NEW YORK (MainStreet) — If long-term care insurers have their way, 401(k) withdrawals would maintain their tax-free status when money is used to pay the monthly cost of long-term care insurance or to purchase single premium annuities.
“Congress wanted the Affordable Care Act to cover long term care for all Americans and that would have been a good thing but it was left to the Department of Health and Human Services and the Centers for Medicare & Medicaid Services (CMS) to do the work because the government couldn’t fund it,” said Tom McInerney, president and CEO with Genworth, a long-term care insurer. “It was dropped out of the ACA.”
Long-term care experts say such a provision would be helpful but listing long-term care costs as a hardship under IRS rules governing 401(k) plans won’t solve the overall problem that many Americans are in denial about their eventual need for long-term care.
“Allowing people to pay their long term care insurance premiums from their 401(k) plans regardless of hardship interpretation might have a significant impact, though less than full tax deductibility,” said Stephen A. Moses, president of the Center for Long-Term Care Reform in Seattle. Moses is skeptical that the IRS would even consider long-term care costs as a hardship withdrawal, because the government agency has not historically looked favorably upon long-term care insurance.
“Long-term care insurers are struggling,” Moses said. “They have had to raise premiums, and they’ve gotten criticized for that but private industry insurance companies are doing what they can to pay an increasing number of claims.”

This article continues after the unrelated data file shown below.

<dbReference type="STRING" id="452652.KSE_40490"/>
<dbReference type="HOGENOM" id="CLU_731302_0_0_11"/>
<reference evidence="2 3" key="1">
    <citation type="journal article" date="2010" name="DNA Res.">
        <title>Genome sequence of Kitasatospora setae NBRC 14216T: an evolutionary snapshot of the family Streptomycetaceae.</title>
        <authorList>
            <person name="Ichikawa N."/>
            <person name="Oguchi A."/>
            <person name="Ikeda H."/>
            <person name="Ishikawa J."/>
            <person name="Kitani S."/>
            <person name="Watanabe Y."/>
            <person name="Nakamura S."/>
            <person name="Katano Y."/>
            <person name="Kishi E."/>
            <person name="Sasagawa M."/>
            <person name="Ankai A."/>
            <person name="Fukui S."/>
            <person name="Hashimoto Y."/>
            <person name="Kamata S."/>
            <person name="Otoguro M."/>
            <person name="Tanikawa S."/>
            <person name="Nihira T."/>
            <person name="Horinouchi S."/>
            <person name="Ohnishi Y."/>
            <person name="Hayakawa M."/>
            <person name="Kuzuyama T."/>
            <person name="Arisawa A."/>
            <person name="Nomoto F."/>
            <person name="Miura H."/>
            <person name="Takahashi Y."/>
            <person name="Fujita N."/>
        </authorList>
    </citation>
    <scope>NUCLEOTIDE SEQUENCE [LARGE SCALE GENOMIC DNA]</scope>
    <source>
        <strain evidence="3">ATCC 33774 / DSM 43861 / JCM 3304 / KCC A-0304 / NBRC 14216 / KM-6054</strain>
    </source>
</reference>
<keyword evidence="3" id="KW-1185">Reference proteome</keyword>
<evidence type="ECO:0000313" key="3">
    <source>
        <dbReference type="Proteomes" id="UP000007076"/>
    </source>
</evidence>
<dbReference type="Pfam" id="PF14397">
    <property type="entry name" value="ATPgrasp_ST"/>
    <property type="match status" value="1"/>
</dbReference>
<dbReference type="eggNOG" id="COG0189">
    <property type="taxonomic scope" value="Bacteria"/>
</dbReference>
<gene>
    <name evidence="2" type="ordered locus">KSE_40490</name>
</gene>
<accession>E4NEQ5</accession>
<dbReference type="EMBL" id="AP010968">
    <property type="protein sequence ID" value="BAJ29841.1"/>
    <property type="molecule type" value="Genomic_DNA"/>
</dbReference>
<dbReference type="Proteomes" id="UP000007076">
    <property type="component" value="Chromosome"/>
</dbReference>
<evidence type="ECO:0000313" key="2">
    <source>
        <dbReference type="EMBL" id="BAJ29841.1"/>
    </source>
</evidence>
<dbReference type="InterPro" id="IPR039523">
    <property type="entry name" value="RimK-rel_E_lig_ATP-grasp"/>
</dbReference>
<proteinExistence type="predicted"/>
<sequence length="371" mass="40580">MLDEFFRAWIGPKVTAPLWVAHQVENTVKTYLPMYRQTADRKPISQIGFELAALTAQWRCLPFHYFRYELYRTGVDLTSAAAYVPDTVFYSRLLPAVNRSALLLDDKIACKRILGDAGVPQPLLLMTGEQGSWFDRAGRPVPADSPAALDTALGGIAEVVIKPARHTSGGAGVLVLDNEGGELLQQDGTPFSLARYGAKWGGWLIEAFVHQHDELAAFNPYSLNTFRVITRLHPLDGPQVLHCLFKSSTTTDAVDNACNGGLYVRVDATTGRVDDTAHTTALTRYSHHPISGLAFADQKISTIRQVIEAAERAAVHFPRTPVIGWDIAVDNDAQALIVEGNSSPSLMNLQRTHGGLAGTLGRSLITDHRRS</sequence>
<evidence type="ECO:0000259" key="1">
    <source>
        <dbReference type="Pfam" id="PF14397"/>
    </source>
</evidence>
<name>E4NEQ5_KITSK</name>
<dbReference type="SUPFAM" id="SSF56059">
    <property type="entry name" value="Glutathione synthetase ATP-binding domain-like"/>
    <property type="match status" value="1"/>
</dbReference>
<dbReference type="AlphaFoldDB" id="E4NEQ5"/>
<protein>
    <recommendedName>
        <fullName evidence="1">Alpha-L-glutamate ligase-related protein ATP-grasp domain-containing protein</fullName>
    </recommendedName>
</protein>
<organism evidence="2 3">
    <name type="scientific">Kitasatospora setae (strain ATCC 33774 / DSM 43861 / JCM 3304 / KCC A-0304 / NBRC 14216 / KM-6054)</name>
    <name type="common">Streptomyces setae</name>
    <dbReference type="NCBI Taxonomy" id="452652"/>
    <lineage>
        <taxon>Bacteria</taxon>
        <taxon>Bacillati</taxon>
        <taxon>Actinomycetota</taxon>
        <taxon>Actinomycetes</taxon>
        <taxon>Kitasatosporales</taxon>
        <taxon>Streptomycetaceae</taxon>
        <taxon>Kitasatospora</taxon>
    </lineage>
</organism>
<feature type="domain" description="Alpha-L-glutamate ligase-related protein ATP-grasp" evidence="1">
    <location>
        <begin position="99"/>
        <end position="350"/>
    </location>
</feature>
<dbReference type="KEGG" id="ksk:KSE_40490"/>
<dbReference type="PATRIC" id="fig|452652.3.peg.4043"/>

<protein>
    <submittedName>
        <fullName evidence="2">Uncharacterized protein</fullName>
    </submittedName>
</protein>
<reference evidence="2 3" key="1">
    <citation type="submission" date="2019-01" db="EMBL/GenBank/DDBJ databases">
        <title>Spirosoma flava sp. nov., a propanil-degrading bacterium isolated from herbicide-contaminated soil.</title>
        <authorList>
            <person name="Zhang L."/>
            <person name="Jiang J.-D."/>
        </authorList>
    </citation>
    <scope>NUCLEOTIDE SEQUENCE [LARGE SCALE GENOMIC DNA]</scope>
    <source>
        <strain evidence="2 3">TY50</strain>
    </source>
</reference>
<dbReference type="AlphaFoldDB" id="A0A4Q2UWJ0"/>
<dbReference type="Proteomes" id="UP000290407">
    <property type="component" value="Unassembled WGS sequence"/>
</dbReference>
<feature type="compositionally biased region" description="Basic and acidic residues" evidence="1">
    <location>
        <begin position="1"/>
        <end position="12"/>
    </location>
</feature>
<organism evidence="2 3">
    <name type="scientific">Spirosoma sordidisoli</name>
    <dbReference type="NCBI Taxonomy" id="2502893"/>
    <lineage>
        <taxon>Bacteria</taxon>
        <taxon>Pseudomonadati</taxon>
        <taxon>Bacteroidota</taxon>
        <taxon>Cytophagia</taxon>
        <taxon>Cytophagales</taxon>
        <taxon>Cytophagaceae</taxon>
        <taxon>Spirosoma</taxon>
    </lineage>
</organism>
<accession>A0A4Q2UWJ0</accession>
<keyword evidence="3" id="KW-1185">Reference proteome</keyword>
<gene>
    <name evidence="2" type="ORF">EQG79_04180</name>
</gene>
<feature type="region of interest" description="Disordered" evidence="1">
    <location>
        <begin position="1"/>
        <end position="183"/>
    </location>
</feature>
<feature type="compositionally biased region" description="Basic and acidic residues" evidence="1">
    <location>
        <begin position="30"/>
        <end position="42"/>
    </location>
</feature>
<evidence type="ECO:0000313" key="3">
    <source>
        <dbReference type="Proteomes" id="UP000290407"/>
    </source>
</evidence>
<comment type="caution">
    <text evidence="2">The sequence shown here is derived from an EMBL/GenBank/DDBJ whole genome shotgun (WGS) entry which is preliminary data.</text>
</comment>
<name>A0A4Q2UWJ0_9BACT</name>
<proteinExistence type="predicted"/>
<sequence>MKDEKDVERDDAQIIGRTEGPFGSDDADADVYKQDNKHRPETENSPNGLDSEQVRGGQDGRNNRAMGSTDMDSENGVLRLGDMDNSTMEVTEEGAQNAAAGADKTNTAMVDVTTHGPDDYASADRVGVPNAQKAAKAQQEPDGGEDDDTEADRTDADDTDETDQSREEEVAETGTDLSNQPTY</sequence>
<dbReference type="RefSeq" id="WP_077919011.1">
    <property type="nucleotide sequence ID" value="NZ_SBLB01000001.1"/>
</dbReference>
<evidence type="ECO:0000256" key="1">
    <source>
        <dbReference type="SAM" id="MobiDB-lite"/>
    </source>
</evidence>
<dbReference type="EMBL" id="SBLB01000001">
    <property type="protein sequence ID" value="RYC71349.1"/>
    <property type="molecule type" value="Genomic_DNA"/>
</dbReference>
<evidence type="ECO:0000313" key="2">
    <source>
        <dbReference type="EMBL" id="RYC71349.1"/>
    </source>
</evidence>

American Association for Long-Term Care Insurance (AALTCI) Executive Director Jesse Slome notes that any incentives to support long-term care planning would come by way of addressing the looming Medicare/Medicaid shortfall. "Adding any tax incentives will generate heightened interest in long-term care insurance, but because of the need to offset lost tax revenues, they are hard to come by in today's environment," Slome said.
Under current 401(k) plan hardship withdrawal rules, significant medical expenses are covered, but unlike loans, hardship distributions are not repaid to the plan. Instead, a hardship distribution permanently reduces the employee's account balance under the plan.
“It doesn’t surprise me that the conversation between healthcare spends and retirement spends are intersecting,” said Harry Dalessio, senior vice president of sales and strategic relationships with Prudential. “Regulators and legislators will ultimately determine what 401(k) accounts will be used for, but it’s important for people to save regardless if it’s used for retirement, education expenses, long-term care costs or medical expenses.”
A full retirement snapshot created by most financial advisors includes health care expenses and increasingly long-term care costs, but plan sponsors compartmentalize long-term care expenses and retirement planning separately.
“Long-term care planning is an important piece of retirement, but I wouldn’t tie the two together as a plan sponsor,” said Jamie Greenleaf, principal with Cafaro Greenleaf in Red Bank, N.J. “Both are expensive. Retirement can be a bit easier to budget for and long term care is a variable.”
Insurers are also increasingly concerned about paying more long-term care claims to women policy holders than men. “We have to worry more about the women than the men because women outlive men,” said Kelley Greene, head of retirement content strategy with BlackRock. Women accounted for two-thirds of the $6.6 billion in long-term claims paid by insurers in 2013, according to AALTCI data, and more than 60% of adults have a negative emotion associated with discussing their long-term care plans and aging needs.
—Written for MainStreet by Juliette Fairley